’Editing Daniel’ is a brief account of the life and work of Daniel Thomas, art historian and gallery director, written by Hannah Fink, co-editor of Recent Past: Writing Australian art, the first collection of Thomas’s writing.

Jumana Bayeh’s ‘Australian Literature and the Arab-Australian Migrant Novel’ glances at a couple of pages of Patrick White’s The Aunt’s Story where, she says, an Arab-Australian character appears in an Australian novel for the first time, then goes on to a fascinating discussion of two much more recent novels by Arab-Australians, Loubna Haikal’s Seducing Mr Maclean (2002) and Michael Muhammad Ahmad’s The Lebs (2018), with Edward Said’s Orientalism as theoretical backdrop.

There’s a wonderful variety of poems, including: the melancholy ‘wrap’ by joanne burns (whose apparently is reviewed by Margaret Bradstock elsewhere in the journal); the harrowing ‘Explant (caveat emptor)’ by Beth Spencer (I had to look up breast explant surgery to understand this poem); Anne Elvey’s poem in memoriam Deborah Bird Rose, ‘Grevillea Robusta’; and Jaya Savige’s ‘Coonoowrin (Crookneck)’, on which I spent far too much time and still have only deciphered less than a quarter. Just in case my reader shares my love of impossible word puzzles, here’s the opening of that last-named poem:

Hushbound, mountchain, coiled for-kin ache
revenant, calm. Warm hay be stark enigma flags, but cannot 
rarely be sore heart to tune and luck upon your sighin'?

Decoded:

Husband, mountain, [unintelligible] 
[unintelligible], come. We may be [unintelligible], but can it
really be so hard to turn and look upon your son?

If you can fill in the blanks, the comments section is open.

Of the reviews, Michelle Cahill made me want to read David Brooks’s The Grass Library; Toby Fitch reviewing Dave Drayton’s P(oe)Ms offered valuable insight into some contemporary poetics; Oliver Wakelin on Luke Carman’s Intimate Antipodes, perhaps inadvertently, caught me up on some literary gossip.


Jacinda Woodhead (editor), Overland 237 (Winter 2019)

As a marker of how far behind I am in my Overland reading, while I was reading this issue, the last one edited by Jacinda Woodhead, the fourth edited by her successors, Evelyn Araluen and Jonathan Dunk, has landed in my letterbox.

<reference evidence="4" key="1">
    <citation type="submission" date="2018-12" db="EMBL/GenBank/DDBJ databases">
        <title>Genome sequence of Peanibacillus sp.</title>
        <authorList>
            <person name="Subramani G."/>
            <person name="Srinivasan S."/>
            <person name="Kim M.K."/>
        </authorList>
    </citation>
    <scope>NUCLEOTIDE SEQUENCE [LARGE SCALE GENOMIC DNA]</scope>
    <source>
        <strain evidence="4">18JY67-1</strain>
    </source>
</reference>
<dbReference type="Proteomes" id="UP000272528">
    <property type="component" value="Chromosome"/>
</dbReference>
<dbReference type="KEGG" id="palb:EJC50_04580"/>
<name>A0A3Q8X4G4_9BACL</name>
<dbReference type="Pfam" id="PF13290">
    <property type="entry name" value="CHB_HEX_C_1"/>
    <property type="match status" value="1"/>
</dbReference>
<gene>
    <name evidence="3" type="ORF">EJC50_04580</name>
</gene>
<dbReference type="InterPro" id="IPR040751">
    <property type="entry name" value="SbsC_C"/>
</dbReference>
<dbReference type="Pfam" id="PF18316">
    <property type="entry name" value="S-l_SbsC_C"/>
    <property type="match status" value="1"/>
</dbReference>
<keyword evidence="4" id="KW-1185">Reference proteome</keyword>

Mind you, Overland isn’t all that committed to timeliness either. The punchiest article in this issue, ‘Crocodile tears‘ by Russell Marks, is a blistering criticism of a book published in 2016, Cathy McLennan’s Saltwater. After noting that the book met critical acclaim and won awards (not to mention modified praise from bloggers such as me, link here), it goes on:

All of this should come as a surprise because Saltwater‘s myriad problems could have excluded from publication altogether.

Drawing on his own extensive experience as a lawyer working with and for First Nations people, he makes a very convincing case that Cathy McLennan’s memoir of her time as a young lawyer working for an Aboriginal legal service in Townsville is full of poor legal practice which the older McLennan seems to endorse, is misleading in many ways and feeds a racist agenda, while distracting readers from its reactionary politics by ‘vivid and shocksploitative descriptions of her clients and their lives’. (I searched online in vain for any defence of the book.)

The only moment that felt seriously dated was a citation of Naomi Wolf’s The Beauty Myth in Hannah McCann’s ‘Look good, feel good‘, an otherwise excellent article about the emotional labour of beauty salon workers. Though The Beauty Myth may well hold up, it’s hard to imagine an article in Overland these days quoting someone who so bizarrely argues against masks and basic contact tracing mechanisms.

My other highlights in this issue were: ‘Only the lonely‘ by Rachael McGuirk, discusses the NSW Special Commission of Inquiry into the Drug ‘Ice’ from the perspective provided by her family’s long-term, harrowing experiences with drugs, mental illness and the justice system, ‘Inspired and multiple‘ by Rebecca Ruth Gould and Kayvan Tahmasebian, who describe their process of co-translating poetry as ‘a dance in chains’; ‘At the crossroads‘ by Con Karavias, a history lesson about the German revolution that raged from 1918 to 1923, but will never be restored to mainstream respectability because to do so would be to acknowledge that conservative forces unleashed Hitler and Nazism in order to crush it.

Of the four short stories, ‘Womanhood‘ by Mubanga Kalimamukwento, a Zambian coming of age story involving female genital modification, had most impact on me. ‘The Sublime Composition‘ by Gareth Sion Jenkins incorporates elements of Microsoft Word’s track changes feature in a deconstruction of an incident recorded in Thomas Mitchell’s journals of exploration, but it’s an extract from a work in progress, a taste rather than a meal.

In the eight pages of poetry, I loved the way ‘Tenor and vehicles‘ by Shastra Deo and ‘Learning‘ by Jini Maxwell resonated with each other. One begins:

Fact: things are like other things. Supposition: liking
tweets is like a simile. 

The other:

There is a very fine line
between writing and just sitting down

Overland has a number of regular features:

  • a guest artist. Number 237 has Matt Chun, who is currently – or was in January 2020 – the Children’s Literature Fellow at the State Library of Victoria, and who brings a children’s illustrator’s sensitivity to these sometimes necessarily grim pages.